Ex-Clinton Twp. trustee Reynolds gets 17 years in Macomb bribery scandal
Port Huron — Former Clinton Township Trustee Dean Reynolds was sentenced to 17 years in federal prison Wednesday for running four bribery schemes, the stiffest penalty delivered during a years-long crackdown on public corruption in Macomb County.
The judgment from U.S. District Judge Robert Cleland is one of the longest corruption sentences in Metro Detroit history and is 11 years shy of the sentence issued to former Detroit mayor Kwame Kilpatrick. Prosecutors asked for as much as 24 years in federal prison, a sentence that would reflect the "staggering" betrayal of Reynolds' constituents in Macomb County. In addition to the prison term, Reynolds was ordered to pay $15,000 in fines.
“The Court’s sentence today shows that public officials who violate the trust of their communities by taking bribes and betraying their oaths of office will not escape our pursuit of justice,” U.S. Attorney Matthew Schneider said in a statement.
Reynolds' sentence eclipses any other punishment issued in a political corruption scandal that has led to federal charges against 22 contractors and public officials and produced 17 convictions, including trash mogul Chuck Rizzo and towing titan Gasper Fiore. Rizzo is serving more than five years in prison while Fiore was sentenced to 21 months in August.
Reynolds, 51, gambled and lost. He stood trial in federal court last summer after rejecting a plea agreement that called for him to plead guilty to two counts of bribery conspiracy and be sentenced to 10 years in prison.
Instead, a jury convicted him of four bribery conspiracy counts and 10 bribery charges after deliberating for about one hour in June.
Reynolds is the only person to stand trial in a wide-ranging corruption scandal that started in Macomb County and spread to Detroit. The probe has led to charges against 22 people, including Detroit City Councilman Gabe Leland.
Leland was among more than a dozen businessmen and politicians targeted in a wave of FBI wiretaps three years ago that recorded conversations involving public officials, including former Macomb County Public Works Commissioner Anthony Marrocco.
Marrocco has not been charged with wrongdoing during the ongoing investigation.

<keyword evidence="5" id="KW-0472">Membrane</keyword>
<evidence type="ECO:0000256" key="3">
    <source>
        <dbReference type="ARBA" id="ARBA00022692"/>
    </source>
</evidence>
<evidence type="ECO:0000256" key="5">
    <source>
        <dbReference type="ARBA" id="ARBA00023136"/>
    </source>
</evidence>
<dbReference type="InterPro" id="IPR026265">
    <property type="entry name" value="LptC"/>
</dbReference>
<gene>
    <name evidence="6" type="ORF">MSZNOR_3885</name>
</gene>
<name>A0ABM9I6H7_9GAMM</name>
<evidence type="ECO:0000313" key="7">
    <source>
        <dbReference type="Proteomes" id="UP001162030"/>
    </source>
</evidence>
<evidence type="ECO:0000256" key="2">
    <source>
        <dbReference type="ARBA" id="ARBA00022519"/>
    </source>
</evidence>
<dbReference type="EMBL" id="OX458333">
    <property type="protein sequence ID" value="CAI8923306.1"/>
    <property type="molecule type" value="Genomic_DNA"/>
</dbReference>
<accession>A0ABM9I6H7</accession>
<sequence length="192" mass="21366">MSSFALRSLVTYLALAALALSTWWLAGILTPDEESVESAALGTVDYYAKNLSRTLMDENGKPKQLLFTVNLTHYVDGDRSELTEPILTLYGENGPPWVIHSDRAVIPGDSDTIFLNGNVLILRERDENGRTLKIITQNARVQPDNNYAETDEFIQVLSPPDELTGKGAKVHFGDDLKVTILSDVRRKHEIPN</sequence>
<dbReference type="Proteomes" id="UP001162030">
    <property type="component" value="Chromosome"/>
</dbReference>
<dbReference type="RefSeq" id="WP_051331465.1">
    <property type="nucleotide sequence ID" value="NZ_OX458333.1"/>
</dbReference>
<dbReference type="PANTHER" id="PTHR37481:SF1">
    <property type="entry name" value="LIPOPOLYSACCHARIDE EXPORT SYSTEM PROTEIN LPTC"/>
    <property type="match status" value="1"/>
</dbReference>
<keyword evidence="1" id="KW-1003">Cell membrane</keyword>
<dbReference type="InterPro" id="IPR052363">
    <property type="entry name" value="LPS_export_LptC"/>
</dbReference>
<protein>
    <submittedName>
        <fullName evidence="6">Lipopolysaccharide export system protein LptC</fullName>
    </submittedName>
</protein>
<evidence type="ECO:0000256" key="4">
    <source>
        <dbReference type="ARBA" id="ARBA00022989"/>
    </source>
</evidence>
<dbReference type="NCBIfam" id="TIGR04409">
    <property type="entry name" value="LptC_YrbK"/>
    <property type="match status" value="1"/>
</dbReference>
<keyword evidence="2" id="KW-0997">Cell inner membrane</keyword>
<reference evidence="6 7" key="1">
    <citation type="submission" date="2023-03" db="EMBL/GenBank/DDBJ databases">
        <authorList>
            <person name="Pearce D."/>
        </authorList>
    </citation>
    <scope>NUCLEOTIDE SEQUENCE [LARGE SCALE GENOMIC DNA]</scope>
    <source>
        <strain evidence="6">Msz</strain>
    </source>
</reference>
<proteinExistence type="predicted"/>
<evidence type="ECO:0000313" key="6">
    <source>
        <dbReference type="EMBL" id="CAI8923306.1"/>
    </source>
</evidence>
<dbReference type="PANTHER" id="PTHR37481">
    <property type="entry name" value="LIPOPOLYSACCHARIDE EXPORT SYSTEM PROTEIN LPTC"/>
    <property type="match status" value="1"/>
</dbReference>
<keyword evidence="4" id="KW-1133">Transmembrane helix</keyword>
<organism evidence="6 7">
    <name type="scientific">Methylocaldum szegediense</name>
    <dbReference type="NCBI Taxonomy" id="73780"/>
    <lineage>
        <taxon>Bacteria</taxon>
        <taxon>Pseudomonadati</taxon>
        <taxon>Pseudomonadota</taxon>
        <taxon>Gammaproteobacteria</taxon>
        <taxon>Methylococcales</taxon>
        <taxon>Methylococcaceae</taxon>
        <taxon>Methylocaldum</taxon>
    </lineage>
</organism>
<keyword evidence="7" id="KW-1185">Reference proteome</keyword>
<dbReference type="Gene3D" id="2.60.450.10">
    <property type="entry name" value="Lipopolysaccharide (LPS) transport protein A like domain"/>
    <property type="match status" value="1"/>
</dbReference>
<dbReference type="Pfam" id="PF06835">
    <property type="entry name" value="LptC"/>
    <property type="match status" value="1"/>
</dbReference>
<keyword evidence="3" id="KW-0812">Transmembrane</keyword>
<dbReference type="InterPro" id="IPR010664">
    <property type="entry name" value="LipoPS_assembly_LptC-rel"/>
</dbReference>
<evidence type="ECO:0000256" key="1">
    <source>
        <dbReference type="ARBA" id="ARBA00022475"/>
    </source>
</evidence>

His former right-hand man, former Macomb Township Trustee Dino Bucci is awaiting a May trial on charges that include bribery, extortion, fraud, theft and money laundering.
FBI agents secretly videotaped Bucci receiving a bribe and wiretapped the burner cellphone that was supposed to help him dodge law enforcement surveillance, according to court records that portray the indicted politician as an inept crook.
Agents had at least four wiretaps, including one on Bucci’s phone and one on his disposable “burner” phone — a cheap prepaid phone typically used by drug dealers, and quickly replaced, to avoid being tracked by investigators. In Bucci’s case, agents learned about the phone and tapped it, according to the filing.
Bucci gave $66,000 to FBI agents months after being indicted, a possible sign he is cooperating with a public corruption investigation targeting Marrocco, his former boss.
The FBI picked up the $66,000 from Bucci in February 2018 in Clinton Township, the same city where Bucci’s lawyers have offices. The $66,000 matches the amount of kickbacks prosecutors say Bucci received at one point from township contractor Christopher Sorrentino, who is cooperating with investigators.
“For Marrocco, this is not a good sign,” said Peter Henning, a Wayne State University law professor and former federal prosecutor. “This could indicate Bucci is cooperating. When you turn over money, it is an acknowledgment that the assets are tainted.”